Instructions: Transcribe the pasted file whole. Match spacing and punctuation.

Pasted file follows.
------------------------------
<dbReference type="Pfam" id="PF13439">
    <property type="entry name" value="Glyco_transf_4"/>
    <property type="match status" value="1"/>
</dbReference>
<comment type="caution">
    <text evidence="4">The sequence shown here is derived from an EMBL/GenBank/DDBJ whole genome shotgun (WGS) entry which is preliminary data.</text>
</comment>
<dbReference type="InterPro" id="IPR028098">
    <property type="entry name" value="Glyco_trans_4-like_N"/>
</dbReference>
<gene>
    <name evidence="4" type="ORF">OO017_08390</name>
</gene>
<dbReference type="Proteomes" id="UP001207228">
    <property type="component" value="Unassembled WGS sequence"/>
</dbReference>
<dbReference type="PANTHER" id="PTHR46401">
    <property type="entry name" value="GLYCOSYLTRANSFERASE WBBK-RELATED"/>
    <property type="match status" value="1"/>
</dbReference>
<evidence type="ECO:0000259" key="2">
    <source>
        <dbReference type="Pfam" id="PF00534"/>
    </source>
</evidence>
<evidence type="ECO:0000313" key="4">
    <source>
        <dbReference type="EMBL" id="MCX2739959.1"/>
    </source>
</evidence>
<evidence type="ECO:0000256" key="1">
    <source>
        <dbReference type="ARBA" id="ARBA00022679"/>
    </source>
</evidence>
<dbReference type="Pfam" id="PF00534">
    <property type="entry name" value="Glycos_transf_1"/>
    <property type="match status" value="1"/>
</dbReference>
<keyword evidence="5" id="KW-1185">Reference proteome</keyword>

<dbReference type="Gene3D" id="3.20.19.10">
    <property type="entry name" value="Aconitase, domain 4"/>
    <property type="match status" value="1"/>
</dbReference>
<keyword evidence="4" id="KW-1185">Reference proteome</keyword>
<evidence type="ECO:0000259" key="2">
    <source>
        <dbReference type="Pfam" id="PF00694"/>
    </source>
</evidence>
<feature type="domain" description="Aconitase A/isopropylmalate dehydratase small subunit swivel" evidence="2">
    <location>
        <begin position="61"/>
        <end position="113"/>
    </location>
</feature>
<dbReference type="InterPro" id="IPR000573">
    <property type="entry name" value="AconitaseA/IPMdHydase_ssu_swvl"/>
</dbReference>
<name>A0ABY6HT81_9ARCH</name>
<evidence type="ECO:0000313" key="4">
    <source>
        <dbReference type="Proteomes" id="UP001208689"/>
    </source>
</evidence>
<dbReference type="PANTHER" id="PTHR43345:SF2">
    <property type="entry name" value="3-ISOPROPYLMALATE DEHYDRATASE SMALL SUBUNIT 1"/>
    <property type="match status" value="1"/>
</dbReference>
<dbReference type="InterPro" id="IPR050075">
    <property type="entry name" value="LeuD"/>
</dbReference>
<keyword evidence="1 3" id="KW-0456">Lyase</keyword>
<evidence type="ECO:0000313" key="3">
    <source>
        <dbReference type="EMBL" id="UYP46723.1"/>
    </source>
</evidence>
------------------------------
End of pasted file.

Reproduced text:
<dbReference type="Pfam" id="PF13439">
    <property type="entry name" value="Glyco_transf_4"/>
    <property type="match status" value="1"/>
</dbReference>
<comment type="caution">
    <text evidence="4">The sequence shown here is derived from an EMBL/GenBank/DDBJ whole genome shotgun (WGS) entry which is preliminary data.</text>
</comment>
<dbReference type="InterPro" id="IPR028098">
    <property type="entry name" value="Glyco_trans_4-like_N"/>
</dbReference>
<gene>
    <name evidence="4" type="ORF">OO017_08390</name>
</gene>
<dbReference type="Proteomes" id="UP001207228">
    <property type="component" value="Unassembled WGS sequence"/>
</dbReference>
<dbReference type="PANTHER" id="PTHR46401">
    <property type="entry name" value="GLYCOSYLTRANSFERASE WBBK-RELATED"/>
    <property type="match status" value="1"/>
</dbReference>
<evidence type="ECO:0000259" key="2">
    <source>
        <dbReference type="Pfam" id="PF00534"/>
    </source>
</evidence>
<evidence type="ECO:0000313" key="4">
    <source>
        <dbReference type="EMBL" id="MCX2739959.1"/>
    </source>
</evidence>
<evidence type="ECO:0000256" key="1">
    <source>
        <dbReference type="ARBA" id="ARBA00022679"/>
    </source>
</evidence>
<dbReference type="Pfam" id="PF00534">
    <property type="entry name" value="Glycos_transf_1"/>
    <property type="match status" value="1"/>
</dbReference>
<keyword evidence="5" id="KW-1185">Reference proteome</keyword>

<dbReference type="Gene3D" id="3.20.19.10">
    <property type="entry name" value="Aconitase, domain 4"/>
    <property type="match status" value="1"/>
</dbReference>
<keyword evidence="4" id="KW-1185">Reference proteome</keyword>
<evidence type="ECO:0000259" key="2">
    <source>
        <dbReference type="Pfam" id="PF00694"/>
    </source>
</evidence>
<feature type="domain" description="Aconitase A/isopropylmalate dehydratase small subunit swivel" evidence="2">
    <location>
        <begin position="61"/>
        <end position="113"/>
    </location>
</feature>
<dbReference type="InterPro" id="IPR000573">
    <property type="entry name" value="AconitaseA/IPMdHydase_ssu_swvl"/>
</dbReference>
<name>A0ABY6HT81_9ARCH</name>
<evidence type="ECO:0000313" key="4">
    <source>
        <dbReference type="Proteomes" id="UP001208689"/>
    </source>
</evidence>
<dbReference type="PANTHER" id="PTHR43345:SF2">
    <property type="entry name" value="3-ISOPROPYLMALATE DEHYDRATASE SMALL SUBUNIT 1"/>
    <property type="match status" value="1"/>
</dbReference>
<dbReference type="InterPro" id="IPR050075">
    <property type="entry name" value="LeuD"/>
</dbReference>
<keyword evidence="1 3" id="KW-0456">Lyase</keyword>
<evidence type="ECO:0000313" key="3">
    <source>
        <dbReference type="EMBL" id="UYP46723.1"/>
    </source>
</evidence>